When my friend and I walked into Tandoori Time with a craving for a rich and piquant Indian dinner, the slouching waiter greeted us with much anticipation. Without a doubt, we were the only customers in the entire restaurant. The dazed bartender stared at the empty seats, wiping off areas that he had already cleaned.
We were seated immediately and were given two of the cleanest water glasses that I have ever seen – probably the bartender’s doing.
While perusing the menu, I looked past the kabobs, the lentil soups and the seafood, spotting the true test of an Indian restaurant – chicken tikka masala. A dish so otherworldly that the restaurant’s description said only: “Charcoal cooked pieces of chicken in a special sauce.” Of course, it was not the elegant language that enticed me. “Charcoal” and “cooked” are hardly words that make me salivate.
The chicken tikka masala was flavorful, and, I will admit, special without being overly rich, while the onions and peppers gave texture to the sauce. However, I prefer the chicken to be cooked in the sauce, so that the sauce not only flavors the meat, but tenderizes it too.
We also tried lamb karahi, mildly spiced and cooked with tomatoes, onions, and peppers. It had a sweeter taste with spice that hit your palate at the end. The flavor of the rice was fortified with fennel seeds and each granule doubled as a tiny vehicle for the sauce to cling to on its way to my mouth. The lightly flavored naan had great air pockets and was slightly chewy.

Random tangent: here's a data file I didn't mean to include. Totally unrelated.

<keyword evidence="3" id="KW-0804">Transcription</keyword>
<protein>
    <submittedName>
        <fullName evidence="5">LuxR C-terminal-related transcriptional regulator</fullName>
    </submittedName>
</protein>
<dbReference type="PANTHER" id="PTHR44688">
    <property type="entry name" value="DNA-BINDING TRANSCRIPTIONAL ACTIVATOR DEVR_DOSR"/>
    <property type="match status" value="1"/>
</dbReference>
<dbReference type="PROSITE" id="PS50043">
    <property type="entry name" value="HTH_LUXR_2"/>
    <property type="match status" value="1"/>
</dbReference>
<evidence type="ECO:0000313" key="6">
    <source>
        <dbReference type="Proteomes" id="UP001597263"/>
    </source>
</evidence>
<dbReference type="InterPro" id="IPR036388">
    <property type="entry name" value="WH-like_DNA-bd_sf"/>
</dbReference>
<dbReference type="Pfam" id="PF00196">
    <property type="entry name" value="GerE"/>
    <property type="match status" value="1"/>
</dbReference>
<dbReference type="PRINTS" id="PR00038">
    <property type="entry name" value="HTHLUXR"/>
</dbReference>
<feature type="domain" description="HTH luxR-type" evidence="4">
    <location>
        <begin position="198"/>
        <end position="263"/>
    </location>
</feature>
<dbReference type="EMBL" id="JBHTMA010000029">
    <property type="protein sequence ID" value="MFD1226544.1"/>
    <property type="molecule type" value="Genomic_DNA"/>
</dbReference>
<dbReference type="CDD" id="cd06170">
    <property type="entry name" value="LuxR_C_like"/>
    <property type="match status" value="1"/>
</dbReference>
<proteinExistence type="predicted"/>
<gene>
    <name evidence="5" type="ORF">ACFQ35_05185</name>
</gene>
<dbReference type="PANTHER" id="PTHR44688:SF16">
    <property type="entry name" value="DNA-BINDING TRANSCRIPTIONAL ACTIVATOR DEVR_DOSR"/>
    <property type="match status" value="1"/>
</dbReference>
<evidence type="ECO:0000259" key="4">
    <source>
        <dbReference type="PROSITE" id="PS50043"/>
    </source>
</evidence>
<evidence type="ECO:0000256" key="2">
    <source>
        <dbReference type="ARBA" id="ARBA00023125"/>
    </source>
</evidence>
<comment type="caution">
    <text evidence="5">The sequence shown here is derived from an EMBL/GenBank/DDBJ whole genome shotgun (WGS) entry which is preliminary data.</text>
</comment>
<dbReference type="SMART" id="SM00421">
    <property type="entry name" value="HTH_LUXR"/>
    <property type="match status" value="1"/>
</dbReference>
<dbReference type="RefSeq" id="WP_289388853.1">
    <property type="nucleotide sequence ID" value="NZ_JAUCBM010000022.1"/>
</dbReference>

I am almost certain that waiters at Indian restaurants have an unspoken rule to constantly fill someone’s glass with water. Maybe they were afraid the spices were too much for us. Or maybe they were so eager to have customers that they wanted to pamper us. Either way, our glasses were never more than half empty.
We truly had a relaxing and enjoyable meal, chasing the subtle sauce on our plates with pieces of naan. Then the waiter mentioned the dessert menu.
Besides the fact that Indian desserts are notoriously nasty, the names are also unappetizing: “gulab,” “burfi” and “badam.”
“Excuse me waiter, I’ll have the Glob, the Barf and the Bottom.” I don’t think so! I will stick to my chicken tikka masala and just skip dessert.